My Favorite Books of 2012

Yes, I know some Angry Robot/Strange Chemistry books made my list and I know I’m an author for Angry Robot/Strange Chemistry books. I just happened to get a chance to read a bunch of my publisher’s books this year so there you have it.

At any rate, here are my faves for the year.


The Wrong Goodbye by Chris F. Holm.

I reviewed this book a few months ago and I said it was one of the best books of the year. It still is. I loved Holm’s first book DEAD HARVEST, but there was something special about this one. We get to see more into Sam Thornton’s dark past. (He’s Kadrey’s Sandman Slim, but, you know … he’s not a dick. He’s a good guy.)

We learn more about his dark bargain and the reasons why he is beholden to the guys downstairs. There’s demons addicted to skim – a bloody brilliant plot  device that I wish I’d thought up. It’s one part road story, one part buddy movie and 100% entertaining throughout. If you haven’t read it, go out and buy it today. I haven’t cared this much about a protagonist since the first time I read a Harry Dresden novel.



Year of the Chick by Romi Moondi

I read this one wayyyyy back in January and I loved it. Yep, it’s chick-lit and yep, I’m a dude. Big deal. (I’m a dude who writes bad romance so I read chick lit. Whatever.)

What worked for me is the fact that this story is about a Canadianized East-Indian girl looking for love in big city Toronto. There’s a clash of cultures, sister-sister angst, an arranged marriage the protagonist is dead set against and a year-long voyage of self discovery that is funny as hell. It’s cleanly written, has larger than life characters and for all intents and purposes, should have a movie deal. Yo Hollywood – go buy the rights to this book. Trust me!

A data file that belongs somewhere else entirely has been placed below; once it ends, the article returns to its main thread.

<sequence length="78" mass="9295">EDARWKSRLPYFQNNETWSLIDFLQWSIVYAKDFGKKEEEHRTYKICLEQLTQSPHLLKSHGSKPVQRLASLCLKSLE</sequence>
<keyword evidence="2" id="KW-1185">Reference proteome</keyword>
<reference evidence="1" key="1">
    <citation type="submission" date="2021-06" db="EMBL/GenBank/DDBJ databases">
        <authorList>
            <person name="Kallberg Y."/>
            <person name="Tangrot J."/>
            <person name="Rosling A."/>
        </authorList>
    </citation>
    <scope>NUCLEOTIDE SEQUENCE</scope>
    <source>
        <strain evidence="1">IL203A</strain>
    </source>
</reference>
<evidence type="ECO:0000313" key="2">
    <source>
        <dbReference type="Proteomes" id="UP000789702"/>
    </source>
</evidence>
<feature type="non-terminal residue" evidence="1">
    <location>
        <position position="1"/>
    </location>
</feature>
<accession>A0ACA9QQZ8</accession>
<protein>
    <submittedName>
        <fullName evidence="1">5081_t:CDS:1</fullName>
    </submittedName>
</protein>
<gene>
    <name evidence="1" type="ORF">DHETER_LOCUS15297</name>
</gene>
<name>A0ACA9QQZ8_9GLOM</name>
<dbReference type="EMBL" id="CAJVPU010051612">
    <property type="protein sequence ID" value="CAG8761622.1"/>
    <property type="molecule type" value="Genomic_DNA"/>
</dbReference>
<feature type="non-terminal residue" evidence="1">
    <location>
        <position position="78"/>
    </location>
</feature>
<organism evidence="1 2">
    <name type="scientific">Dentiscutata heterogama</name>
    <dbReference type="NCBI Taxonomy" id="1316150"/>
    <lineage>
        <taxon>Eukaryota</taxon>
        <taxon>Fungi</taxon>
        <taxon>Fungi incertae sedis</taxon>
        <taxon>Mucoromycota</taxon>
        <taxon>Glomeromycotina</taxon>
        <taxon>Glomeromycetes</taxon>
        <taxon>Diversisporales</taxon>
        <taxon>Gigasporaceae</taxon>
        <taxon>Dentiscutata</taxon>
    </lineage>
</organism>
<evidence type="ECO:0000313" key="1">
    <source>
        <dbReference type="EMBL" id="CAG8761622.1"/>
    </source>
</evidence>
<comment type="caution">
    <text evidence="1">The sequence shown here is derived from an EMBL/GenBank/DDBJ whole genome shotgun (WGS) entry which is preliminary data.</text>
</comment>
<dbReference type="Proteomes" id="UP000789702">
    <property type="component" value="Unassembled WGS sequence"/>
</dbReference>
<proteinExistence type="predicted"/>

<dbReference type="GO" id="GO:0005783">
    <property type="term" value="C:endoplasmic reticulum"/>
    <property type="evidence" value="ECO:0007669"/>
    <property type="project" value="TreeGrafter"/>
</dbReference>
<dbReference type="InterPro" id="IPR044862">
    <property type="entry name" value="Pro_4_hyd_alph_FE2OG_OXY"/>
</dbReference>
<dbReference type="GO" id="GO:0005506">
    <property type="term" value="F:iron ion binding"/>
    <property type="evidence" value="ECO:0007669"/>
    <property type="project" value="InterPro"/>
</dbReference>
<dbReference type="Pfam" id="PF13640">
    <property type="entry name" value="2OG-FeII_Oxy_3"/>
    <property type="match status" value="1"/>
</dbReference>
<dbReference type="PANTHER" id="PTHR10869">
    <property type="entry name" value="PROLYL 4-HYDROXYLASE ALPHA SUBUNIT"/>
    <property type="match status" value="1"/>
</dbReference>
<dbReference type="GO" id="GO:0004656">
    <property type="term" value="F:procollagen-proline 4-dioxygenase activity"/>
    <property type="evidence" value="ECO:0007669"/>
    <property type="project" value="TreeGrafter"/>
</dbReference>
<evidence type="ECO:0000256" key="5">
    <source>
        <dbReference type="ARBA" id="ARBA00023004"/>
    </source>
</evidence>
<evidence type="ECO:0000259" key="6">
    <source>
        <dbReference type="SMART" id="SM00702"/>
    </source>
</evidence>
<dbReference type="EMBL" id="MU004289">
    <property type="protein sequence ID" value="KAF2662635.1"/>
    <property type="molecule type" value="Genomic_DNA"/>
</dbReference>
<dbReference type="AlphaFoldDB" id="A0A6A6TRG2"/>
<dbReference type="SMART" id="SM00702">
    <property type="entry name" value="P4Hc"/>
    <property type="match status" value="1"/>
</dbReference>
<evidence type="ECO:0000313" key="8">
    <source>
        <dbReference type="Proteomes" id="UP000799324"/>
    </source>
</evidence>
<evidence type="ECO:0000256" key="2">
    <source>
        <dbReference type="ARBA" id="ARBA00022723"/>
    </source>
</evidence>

Mockingbird by Chuck Wendig

Miriam Black.

She is the most electrifying new character in dark fantasy today. Period. End of story. She is a train wreck. She is visceral. She is relentless. She is damaged goods. You get skin-on-skin contact with Miriam and she sees your death. It might be five minutes from now or five decades from now – you just never really know … but Miriam knows.

Chuck Wendig knows how to write. He’s been talking about writing for years over at his blog – Terrible Minds. It was a tossup between the first in the series, Blackbirds, and this one but in book two we see Miriam taking the whole idea of testing fate to insane levels. I am going to make a prediction – if there is no movie deal yet, there will be. Read this book.


Broken by A.E. Rought

Carrying on with the theme of damaged goods, Broken is heart wrenching take on Mary Shelley’s Frankenstein – but with a teen romance twist.

I read it as part of my ongoing attempts to write better romance, because the author is a bud of mine and because I was quite prepared to offer a blurb. There were a number of recurring themes throughout the book. Perhaps the most significant theme is that of loss – the concept of loss simply bleeds through the pages as you follow Em and Alex amid some seriously dark stuff going on in the background.

Hauntingly written with a plot that can choke up a cranky old fart like me, Broken is a must read for those who are tired of the same old teen paranormal romance stuff that’s been done to death.


Almost True by Keren David

I love Keren’s books. I read When I was Joe, the first in this series last year and it made my Top 5 list. Almost True is a continuation of Ty’s story – in book one, he had the misfortune of witnessing a murder and had to go into witness protection along with his mum. New name, new school, new life and someone on your tail. In book two, there’s the continuing threat to Ty and some secrets about the people Ty is hiding with that can be summed up with one word F-A-M-I-L-Y.

Keren does a remarkable job of making Ty sound masculine. No easy task when the author is the opposite gender – my protagonist in Poltergeeks is a girl – I had to make her sound genuine and that was hard work. It’s a fast-moving novel and in many ways, it’s kind of ground breaking as a series. There’s a culture of violence among many teen males and Keren explores this with poignancy and authenticity. It’s gritty, it’s got high drama and is a bit of a thrill ride. Don’t miss it!




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